Are Baseball Players Truly Elite Athletes?
WHY YOU SHOULD CARE
Because sometimes not looking the part is exactly what the part requires.
By Sean Braswell
Most sports fans have asked the question, even if they don’t raise it out loud after several drinks at a sports bar. No, not whether San Francisco 49ers head coach Jim Harbaugh appeared on an episode of Saved by the Bell (he did), but rather whether baseball players are athletes in the true sense of the word. As baseball fans gear up for the start of playoffs on October 1, it’s time to air out the issue.
Let’s bring out Exhibit A: Have any of you baseball-player haters out there ever seen Los Angeles Dodgers’ outfielder Matt Kemp’s workout regimen?
Still not convinced? Sure, it may only be one example, but baseball players play over 180 games in seven months. Could you do that?
Many major-league baseball players were star athletes in other sports in high school and college before opting for the diamond.
Consider Exhibit B: Many major-league baseball players were star athletes in other sports in high school and college before opting for the diamond. Did you know, for instance, that the New York Yankees’ doughy, 305-pound pitcher CC Sabathia turned down a football scholarship to play tight end for UCLA? Or that the Twins’ all-star catcher, Joe Mauer, was an all-state basketball player in Minnesota? Or that Kemp and his teammate Carl Crawford were recruited to play college basketball at Oklahoma and UCLA, respectively?
OK, so we’re still arguing by anecdote, and no one appreciates the fruitlessness of that more than baseball fans — which explains why we rely on advanced analytics to evaluate player performance in baseball more than in any other sport. Thanks to advanced statistics like WAR (Wins Above Replacement), baseball fans can readily compare the relative value of players, even across different eras, by using a performance benchmark: the statistical performance of a marginal, “replacement level” player.
And while we’re still waiting for the next Nate Silver to develop a metric for comparing the relative performance value of players across major team sports, there may be a crude but straightforward way to skin the cat of relative athleticism. Which brings us to Exhibit C: Adam Jones, center fielder for the Baltimore Orioles.
When asked how baseball players shape up as athletes, Jones, a three-sport star in school who didn’t pick up a bat until he was 12, told ESPN: “I’ve told players from other sports, ‘We [baseball players] could play your sport better than you could play our sport.’”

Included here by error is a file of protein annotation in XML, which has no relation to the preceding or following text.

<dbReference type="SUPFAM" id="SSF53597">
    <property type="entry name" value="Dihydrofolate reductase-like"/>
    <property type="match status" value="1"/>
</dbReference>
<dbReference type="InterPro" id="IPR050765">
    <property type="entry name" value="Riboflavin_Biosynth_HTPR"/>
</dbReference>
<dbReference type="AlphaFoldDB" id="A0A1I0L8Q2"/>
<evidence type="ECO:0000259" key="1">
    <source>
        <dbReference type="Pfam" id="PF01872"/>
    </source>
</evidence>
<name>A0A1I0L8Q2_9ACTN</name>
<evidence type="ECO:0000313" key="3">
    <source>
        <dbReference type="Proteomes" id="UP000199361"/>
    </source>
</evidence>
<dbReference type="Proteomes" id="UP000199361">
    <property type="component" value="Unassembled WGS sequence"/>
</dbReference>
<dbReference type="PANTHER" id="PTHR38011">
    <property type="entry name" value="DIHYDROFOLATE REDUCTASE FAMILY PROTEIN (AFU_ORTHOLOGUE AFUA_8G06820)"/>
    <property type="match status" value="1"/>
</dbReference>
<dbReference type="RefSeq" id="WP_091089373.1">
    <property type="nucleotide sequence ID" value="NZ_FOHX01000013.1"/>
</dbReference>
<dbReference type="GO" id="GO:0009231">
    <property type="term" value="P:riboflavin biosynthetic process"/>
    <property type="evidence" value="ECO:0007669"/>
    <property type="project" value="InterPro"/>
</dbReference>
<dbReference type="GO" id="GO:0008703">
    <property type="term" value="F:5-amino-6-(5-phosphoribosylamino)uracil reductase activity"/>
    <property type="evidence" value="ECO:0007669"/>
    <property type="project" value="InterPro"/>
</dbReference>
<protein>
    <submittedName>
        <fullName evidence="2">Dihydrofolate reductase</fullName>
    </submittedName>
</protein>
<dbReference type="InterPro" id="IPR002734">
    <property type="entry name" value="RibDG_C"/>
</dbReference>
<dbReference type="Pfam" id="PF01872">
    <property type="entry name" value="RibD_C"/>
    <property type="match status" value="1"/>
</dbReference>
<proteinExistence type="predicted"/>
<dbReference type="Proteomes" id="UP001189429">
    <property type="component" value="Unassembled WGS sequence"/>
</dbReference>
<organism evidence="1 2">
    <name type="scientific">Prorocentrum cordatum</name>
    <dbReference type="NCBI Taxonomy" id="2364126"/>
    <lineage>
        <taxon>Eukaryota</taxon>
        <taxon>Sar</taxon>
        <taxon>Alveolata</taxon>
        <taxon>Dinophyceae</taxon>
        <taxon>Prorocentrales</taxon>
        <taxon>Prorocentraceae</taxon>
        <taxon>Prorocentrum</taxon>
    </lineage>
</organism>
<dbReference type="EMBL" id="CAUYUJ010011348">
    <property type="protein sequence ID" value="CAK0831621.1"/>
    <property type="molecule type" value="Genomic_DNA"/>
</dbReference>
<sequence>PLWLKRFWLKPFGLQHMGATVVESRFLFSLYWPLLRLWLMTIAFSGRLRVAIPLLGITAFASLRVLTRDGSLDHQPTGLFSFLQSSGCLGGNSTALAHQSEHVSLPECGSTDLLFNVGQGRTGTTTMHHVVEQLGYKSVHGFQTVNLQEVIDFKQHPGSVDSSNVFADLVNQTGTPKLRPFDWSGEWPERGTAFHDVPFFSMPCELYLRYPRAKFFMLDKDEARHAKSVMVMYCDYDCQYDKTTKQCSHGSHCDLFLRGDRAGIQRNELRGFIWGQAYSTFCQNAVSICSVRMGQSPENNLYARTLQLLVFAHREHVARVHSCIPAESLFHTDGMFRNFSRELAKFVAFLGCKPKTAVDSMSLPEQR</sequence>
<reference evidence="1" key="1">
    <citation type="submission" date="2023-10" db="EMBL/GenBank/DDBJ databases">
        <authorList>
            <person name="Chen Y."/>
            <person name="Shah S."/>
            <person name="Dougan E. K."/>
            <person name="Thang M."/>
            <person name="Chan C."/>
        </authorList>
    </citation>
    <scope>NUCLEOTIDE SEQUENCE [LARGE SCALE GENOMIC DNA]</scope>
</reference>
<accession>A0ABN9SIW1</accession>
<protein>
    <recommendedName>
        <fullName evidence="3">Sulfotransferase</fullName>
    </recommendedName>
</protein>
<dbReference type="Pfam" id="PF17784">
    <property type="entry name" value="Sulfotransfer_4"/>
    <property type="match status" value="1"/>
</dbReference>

That’s right: Even Michael Jordan Just — Could Not — Do It.
Jones is onto something here. Perhaps the question we should be asking to assess the relative athleticism of a major-league baseball player versus, for example, an NBA basketball player is: How far below a marginal “replacement level” NBA player would a dynamic baseball player like Jones be if he were put on a basketball court, compared to how far below a “replacement level” baseball player a top NBA player like LeBron James might be if put on a baseball field?
Jones might not be a huge scorer on an NBA team, but he would likely hold his own and embarrass himself less on the court than a baseball-bat-toting LeBron — who has been seen struggling to get a ball out of the cage during batting practice, much less trying to hit major-league pitching.
Still skeptical about the athletic skill required to play pro baseball? Then it’s time to bring in the closer from the bullpen: Exhibit D, Michael Jordan, perhaps the greatest athlete ever. Remember when His Airness retired from pro basketball (for the first time) to pursue his dream, or at least his father’s dream, of becoming a major-league baseball player? While some dispute the reasons for his midcareer jump, there can be no question that Jordan — arguably the most competitive man ever to wear a uniform — poured everything he had into becoming a major leaguer. And what did that get the five-time MVP of the NBA? His best was batting .202 with 114 strikeouts for the Double-A minor league Birmingham Barons. That’s right: Even Michael Jordan Just — Could Not — Do It.
Might all this simply mean that playing baseball is a more specialized skill than most? Perhaps to a certain extent, but all sports involve specialized skills on top of general athleticism, and it is the task of the elite athlete to master both. And even if your average football or soccer player can beat the average baseballer in a sprint, there should be no question that the sport’s quick decisions and split-second reactions – so difficult for others to master – make any good baseball player an elite athlete.
And that ample waistline? Well, that’s just more fuel for the fire, baby.